There are millions of new gun owners in the United States right now. And most of them will be hitting the range for the very first time. This article aims to give you some tips on how to prepare for your range-day outing so you can have a safe and fun time.
First, Protect Vital Sensory Organs
You’ll need protection for your eyes and ears. Roll-up foam earplugs are most economical and also have the highest protection rating of any product out there, but only if you insert them correctly. Follow the package directions if you’re not familiar with this simple process.
Ear muffs are a good option, too. Especially if you’re taking a lesson, it can be beneficial to have “ear pro” that amplifies voices but blocks out high-decibel sounds. I have a couple pair of Walker’s electronic muffs. My favorites are the Xcel 100, which allow me to dial in the amplification for specific types of shooting. Ear protection can cost anywhere from $2, for a set of disposable “foamies,” to a bit over $100 for electronic muffs.
A word about ear muffs: they’re not likely to seal around the ear properly and can be painful if you have earrings on. So leave the earrings at home, or plan on stowing them for the duration of your range visit if you’re wearing muffs.
Eye protection is a must. Regular sunglasses or prescription lenses will generally do for most shooting. However, if you’re firing at steel targets, ANSI-rated safety glasses are always recommended. There is no better shooting eyewear on the market than SSP Eyewear. The company offers a wide selection of changeable lenses for various light conditions, so one set of glasses can cover you for dim-light, distance, misty, bright, or really any lighting scenario. They arrive in a nice carrier so you can keep the lens set organized, clean, and ready. They have many choices, but my personal favorite is the Methow Kit. ($149.99). I wear these glasses for pretty much all my outdoor activities. On a budget? No worries; your local hardware store likely carries economical safety glasses. Be aware though, that for shooting at distance, especially through a scope, these kind of lenses can cause distortion.
Second, Protect from Burns, Abrasions, Bugs, and Burrs
The following suggestions will be perceived by some as controversial because they place safety before fashion. They’re included because I’ve seen enough injuries and other nearly-injurious situations to give them a seat at the range prep table.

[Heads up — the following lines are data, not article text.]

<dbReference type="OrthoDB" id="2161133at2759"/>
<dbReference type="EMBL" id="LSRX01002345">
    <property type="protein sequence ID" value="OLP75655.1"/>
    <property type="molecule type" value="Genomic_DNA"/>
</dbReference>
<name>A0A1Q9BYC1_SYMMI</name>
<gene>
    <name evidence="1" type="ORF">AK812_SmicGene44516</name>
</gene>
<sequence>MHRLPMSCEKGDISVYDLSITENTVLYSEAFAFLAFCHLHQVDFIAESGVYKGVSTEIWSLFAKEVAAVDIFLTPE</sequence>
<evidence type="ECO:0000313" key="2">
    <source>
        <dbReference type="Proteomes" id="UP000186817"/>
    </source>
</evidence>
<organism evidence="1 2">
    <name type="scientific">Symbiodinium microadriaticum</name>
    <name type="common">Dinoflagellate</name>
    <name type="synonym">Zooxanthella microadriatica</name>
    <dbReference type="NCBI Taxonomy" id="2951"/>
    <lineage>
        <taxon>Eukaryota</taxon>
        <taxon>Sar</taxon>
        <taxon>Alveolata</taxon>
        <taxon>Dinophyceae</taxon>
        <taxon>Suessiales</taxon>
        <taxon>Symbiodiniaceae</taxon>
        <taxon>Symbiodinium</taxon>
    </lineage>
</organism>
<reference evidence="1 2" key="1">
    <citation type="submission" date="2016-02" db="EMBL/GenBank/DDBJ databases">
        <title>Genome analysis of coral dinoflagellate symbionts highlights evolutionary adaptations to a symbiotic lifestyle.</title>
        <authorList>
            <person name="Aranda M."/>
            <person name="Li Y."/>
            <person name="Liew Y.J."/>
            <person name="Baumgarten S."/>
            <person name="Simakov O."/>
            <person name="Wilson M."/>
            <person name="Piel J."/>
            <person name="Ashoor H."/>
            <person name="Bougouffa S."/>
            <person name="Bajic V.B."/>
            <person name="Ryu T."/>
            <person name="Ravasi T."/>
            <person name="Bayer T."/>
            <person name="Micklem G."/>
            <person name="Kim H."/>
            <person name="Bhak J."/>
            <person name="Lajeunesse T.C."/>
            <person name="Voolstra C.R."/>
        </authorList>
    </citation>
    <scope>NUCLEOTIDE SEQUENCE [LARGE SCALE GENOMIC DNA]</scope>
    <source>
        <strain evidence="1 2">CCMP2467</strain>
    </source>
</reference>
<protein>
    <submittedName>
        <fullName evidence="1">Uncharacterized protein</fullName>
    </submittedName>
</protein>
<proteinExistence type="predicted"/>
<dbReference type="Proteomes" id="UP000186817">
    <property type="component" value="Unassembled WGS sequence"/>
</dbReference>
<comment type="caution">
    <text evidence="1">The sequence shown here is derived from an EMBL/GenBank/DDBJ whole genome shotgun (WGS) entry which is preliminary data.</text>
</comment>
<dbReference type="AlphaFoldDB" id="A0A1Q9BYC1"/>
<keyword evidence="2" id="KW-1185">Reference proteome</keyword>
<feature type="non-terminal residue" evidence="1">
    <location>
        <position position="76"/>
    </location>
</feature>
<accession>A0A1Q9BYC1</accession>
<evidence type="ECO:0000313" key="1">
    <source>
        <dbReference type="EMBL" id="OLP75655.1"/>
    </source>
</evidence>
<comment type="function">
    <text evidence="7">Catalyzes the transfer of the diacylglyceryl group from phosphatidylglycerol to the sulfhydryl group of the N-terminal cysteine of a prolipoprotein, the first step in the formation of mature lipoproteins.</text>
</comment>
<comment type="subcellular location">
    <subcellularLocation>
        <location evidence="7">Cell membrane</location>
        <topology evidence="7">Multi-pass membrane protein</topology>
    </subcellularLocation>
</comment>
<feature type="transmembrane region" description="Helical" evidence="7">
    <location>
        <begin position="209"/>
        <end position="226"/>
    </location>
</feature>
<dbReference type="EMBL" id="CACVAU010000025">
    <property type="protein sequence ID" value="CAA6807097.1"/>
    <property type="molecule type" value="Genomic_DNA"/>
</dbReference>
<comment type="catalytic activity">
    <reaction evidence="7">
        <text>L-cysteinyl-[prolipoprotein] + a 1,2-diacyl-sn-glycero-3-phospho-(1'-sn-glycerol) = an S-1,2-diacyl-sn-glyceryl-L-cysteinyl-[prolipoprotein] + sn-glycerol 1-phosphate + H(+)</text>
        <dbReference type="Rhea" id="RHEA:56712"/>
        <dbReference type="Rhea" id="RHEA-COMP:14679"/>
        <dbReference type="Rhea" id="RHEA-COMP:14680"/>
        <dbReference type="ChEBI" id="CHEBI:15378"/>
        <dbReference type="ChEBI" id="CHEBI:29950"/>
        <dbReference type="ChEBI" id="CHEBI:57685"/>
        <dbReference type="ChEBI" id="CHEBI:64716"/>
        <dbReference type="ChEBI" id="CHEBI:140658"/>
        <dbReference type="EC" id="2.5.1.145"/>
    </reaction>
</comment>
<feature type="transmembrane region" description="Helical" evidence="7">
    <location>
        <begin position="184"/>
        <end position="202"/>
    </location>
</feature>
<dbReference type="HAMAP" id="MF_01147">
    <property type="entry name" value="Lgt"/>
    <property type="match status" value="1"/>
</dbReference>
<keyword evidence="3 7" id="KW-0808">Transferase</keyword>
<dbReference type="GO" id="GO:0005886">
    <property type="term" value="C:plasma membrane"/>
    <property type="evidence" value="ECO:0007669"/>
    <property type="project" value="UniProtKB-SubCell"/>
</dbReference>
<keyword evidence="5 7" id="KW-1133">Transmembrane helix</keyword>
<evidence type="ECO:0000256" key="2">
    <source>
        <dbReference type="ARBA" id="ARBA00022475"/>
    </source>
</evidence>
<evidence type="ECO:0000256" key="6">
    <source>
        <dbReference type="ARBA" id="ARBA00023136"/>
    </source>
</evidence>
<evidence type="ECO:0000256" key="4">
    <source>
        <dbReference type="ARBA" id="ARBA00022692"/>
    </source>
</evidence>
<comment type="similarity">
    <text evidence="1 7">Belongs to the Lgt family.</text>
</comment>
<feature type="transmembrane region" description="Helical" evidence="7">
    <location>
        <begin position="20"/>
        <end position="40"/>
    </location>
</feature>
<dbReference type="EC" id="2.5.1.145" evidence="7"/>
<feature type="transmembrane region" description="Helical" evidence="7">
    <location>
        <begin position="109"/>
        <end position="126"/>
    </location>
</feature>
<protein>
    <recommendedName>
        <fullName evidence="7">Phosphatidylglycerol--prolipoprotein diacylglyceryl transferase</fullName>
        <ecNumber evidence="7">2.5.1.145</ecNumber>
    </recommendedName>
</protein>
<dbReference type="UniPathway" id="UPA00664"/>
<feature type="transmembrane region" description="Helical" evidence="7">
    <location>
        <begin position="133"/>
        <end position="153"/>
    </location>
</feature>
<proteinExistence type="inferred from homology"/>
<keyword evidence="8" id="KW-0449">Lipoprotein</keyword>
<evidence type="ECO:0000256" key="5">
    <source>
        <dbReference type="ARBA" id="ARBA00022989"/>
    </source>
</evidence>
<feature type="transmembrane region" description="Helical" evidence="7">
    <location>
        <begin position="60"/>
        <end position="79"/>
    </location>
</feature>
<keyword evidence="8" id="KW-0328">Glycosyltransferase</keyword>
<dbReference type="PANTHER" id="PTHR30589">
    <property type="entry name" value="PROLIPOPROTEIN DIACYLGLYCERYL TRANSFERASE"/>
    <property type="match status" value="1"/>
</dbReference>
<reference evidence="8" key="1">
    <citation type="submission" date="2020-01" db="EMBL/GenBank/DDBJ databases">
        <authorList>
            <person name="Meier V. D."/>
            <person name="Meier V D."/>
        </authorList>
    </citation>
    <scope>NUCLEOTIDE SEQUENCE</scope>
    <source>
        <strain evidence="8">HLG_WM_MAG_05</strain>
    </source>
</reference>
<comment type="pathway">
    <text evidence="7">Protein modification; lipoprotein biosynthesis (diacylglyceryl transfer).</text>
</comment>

There’s no shortage of ads in gun magazines showing women shooting in tank tops—and there are a handful of pros who also like to show some skin at the range. But be aware that any low or gapped neckline provides a veritable invitation for your neighbor’s hot brass to find a home in your shirt! Severe safety risks can ensue if you’re not accustomed to being “branded” with brass. This can also happen at indoor ranges from your very own gun if brass bounces off the divider wall in your shooting stall. Wear clothing that doesn’t invite brass burns—even if it’s over the tank top, which you’re free to strip down to later.
For the same reason, a brimmed hat is a good idea while shooting. Flying brass from a neighbor to the left often finds a landing spot inside the glasses frame of the shooter to the right. Simply prevent this by wearing a brimmed hat. When you feel brass bounce harmlessly off it, you’ll be pleased that you made the right choice.
While brass burns are the primary concern, a brimmed hat also protects the face and head from sunburn. This past summer, a student who attended a three-hour class, not wearing a hat, caught up with me on the range five days later. His bald head was covered in blisters and broken, burned skin. “I’ll never come out here without a hat again,” he volunteered. Defensive shooting wasn’t the only thing he learned that day!
Closed-toe footwear is a good idea as well. Not only to prevent brass burns, but to minimize exposure to microscopic toxins that settle to the floor/ground at busy ranges, and to protect you from whatever else may be present in more natural settings. At one concealed carry class, a student showed up in those slip-on Crocs, the rubber sandals with holes all over. As she was firing, an angry bee landed in her Croc and started stinging repeatedly. To say the least, this woman presented a safety risk until my partner managed to get her loaded gun away from her as she flailed about. Just cover your feet with sturdy shoes, please.
Occasionally there is the shooter who shows up to class in shorts. While shorts can be comfy in hot weather, any gravel dents or ant bites are going to be unpleasant if the day’s activities include the kneeling or prone positions. Loose-fitting jeans or similar pants allow flexibility to move around while offering some abrasion protection. Generously-sized pockets are very handy for storing magazines or speed loaders. Of course, skin protection may not be a concern for people on indoor ranges; allow common sense to be your guide.
This is just a start on suggestions for gear that’s good to have at the range. But follow these guidelines, and you’ll be set to have a good experience in which your attire doesn’t interfere or endanger you.
Eve Flanigan is a defensive shooting and concealed carry instructor living in the American Southwest. Today she works full time as an instructor and writer in the gun industry. Flanigan loves helping new and old shooters alike to develop the skills needed to keep themselves and their loved ones safe.